This week-end, I played with ANAVI Light Controller, an open source hardware solution based on ESP8266 used control 12V RGB LED strips. The board has the advantage of being open source with KiCad schematics, Arduino firmware, and HTML5 server program available, so easy to get started and modify the features as you see fit, and it also supports external I2C sensors via three headers.
That’s a low volume project made in Eastern Europe and as a result the board costs $25, so I was shortly made aware there were cheaper solution, and if you are ready to mess around a little bit, H801 WiFi controller appears to be one of the most interesting solution as it sells for under $10 shipped on Aliexpress or eBay, and is officially supported by Sonoff-Tasmota open source firmware.
- Connectivity – 802.11 b/g/n WiFi (2.4GHz) with about 10 meter range
- Output – 5x PWM (R, G, B, W1, W2) each up to 4A, 500 Hz refresh frequency
- Power Supply – Terminal block supporting 5V to 24V DC input
- Max Load – 96 Watts
- Dimensions – 93 x 46 x 20mm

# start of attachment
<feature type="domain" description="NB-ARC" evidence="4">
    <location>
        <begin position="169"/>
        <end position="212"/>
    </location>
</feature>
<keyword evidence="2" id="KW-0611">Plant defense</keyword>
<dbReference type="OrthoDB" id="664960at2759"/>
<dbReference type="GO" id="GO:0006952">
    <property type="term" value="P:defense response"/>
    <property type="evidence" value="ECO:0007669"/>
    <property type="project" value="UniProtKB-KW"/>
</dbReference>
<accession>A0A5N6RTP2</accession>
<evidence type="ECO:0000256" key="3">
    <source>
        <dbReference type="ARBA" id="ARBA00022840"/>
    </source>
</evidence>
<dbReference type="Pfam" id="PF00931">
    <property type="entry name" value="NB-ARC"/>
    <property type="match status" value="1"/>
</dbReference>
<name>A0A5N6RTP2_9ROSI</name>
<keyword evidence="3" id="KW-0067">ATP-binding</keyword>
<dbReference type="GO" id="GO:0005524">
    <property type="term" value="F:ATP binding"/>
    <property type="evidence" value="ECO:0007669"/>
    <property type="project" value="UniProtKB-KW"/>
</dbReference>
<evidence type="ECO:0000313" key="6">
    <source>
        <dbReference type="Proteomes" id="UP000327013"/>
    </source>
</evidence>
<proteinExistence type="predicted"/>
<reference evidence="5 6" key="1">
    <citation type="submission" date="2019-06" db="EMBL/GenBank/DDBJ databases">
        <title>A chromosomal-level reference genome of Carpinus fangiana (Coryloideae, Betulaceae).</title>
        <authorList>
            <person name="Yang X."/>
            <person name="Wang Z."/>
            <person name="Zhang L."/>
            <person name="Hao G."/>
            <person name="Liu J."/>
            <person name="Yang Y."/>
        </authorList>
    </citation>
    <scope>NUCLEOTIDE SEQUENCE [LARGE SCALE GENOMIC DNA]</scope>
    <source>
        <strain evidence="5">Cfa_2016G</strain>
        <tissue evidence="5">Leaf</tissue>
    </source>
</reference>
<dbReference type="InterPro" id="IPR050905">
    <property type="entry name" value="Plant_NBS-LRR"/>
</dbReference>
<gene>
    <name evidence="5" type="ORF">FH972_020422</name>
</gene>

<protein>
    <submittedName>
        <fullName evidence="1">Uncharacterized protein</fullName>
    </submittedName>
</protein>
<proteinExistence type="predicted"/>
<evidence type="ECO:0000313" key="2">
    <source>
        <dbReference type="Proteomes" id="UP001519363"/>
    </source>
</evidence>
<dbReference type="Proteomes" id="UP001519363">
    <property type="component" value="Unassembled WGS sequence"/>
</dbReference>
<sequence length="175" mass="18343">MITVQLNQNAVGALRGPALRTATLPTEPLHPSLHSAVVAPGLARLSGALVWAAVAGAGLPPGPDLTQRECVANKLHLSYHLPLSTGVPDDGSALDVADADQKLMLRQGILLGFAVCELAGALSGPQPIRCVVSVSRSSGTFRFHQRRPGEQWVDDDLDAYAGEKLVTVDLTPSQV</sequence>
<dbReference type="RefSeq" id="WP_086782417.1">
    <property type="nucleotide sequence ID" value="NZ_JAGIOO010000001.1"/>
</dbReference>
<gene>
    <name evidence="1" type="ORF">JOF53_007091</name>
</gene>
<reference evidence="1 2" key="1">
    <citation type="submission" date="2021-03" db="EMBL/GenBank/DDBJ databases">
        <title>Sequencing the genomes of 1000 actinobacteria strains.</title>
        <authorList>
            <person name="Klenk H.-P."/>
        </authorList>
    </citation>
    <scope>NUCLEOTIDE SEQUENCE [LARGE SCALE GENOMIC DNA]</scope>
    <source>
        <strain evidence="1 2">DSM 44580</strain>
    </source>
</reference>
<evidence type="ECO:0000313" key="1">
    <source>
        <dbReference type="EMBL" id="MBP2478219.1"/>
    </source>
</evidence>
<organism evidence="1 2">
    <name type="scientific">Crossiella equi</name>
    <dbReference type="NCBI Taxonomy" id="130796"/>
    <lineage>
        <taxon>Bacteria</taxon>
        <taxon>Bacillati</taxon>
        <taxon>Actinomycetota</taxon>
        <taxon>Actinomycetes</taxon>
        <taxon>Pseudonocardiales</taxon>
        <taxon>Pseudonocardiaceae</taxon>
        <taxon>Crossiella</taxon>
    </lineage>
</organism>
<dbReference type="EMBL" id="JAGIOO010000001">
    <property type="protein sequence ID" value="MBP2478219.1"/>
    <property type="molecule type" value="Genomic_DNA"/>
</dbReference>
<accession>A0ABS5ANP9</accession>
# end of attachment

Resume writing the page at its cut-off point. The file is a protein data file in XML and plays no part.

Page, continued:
The device is said to support RGB light strips with the following driver ICs: LPD6803, LPD1882, LPD1889, DMX512, APA102, UCS6909, UCS6912, UCS1903, UCS1909, UCS1912, WS2811, INK1003, TM1812, TM1809,TM1804.
The company provides an Android app (LEDDimmer.apk) to control H801 with various effects, and several phones can access it simultaneously.
If you prefer open source solution, then you’ll need to open the case by loosening the four screws on the bottom, and flash Sonoff-Tasmota over the UART connection.
This may not be without some small challenges however, as noted in the Wiki, Tx is connected to GPIO 3 instead of GPIO 1 in most other hardware, so you’ll have to run some command to switch to this mode. Some of H801 boards are (were?) sold with only 512KB, which won’t be enough for the default Sonoff-Tasmota firmware, but you can still compile your own by removing some features and it will fit into the flash.
Some people have also implemented a Python plugin to integrate H801 + Sonoff-Tasmota with Domoticz. There’s been quite a lot of activity around H801, and you’ll find other open source firmware such as “MQTT firmware for H801” or ESPurna among others.
The product is made by Huacanxing, a manufacturer based in Shenzhen, China.
Jean-Luc started CNX Software in 2010 as a part-time endeavor, before quitting his job as a software engineering manager, and starting to write daily news, and reviews full time later in 2011.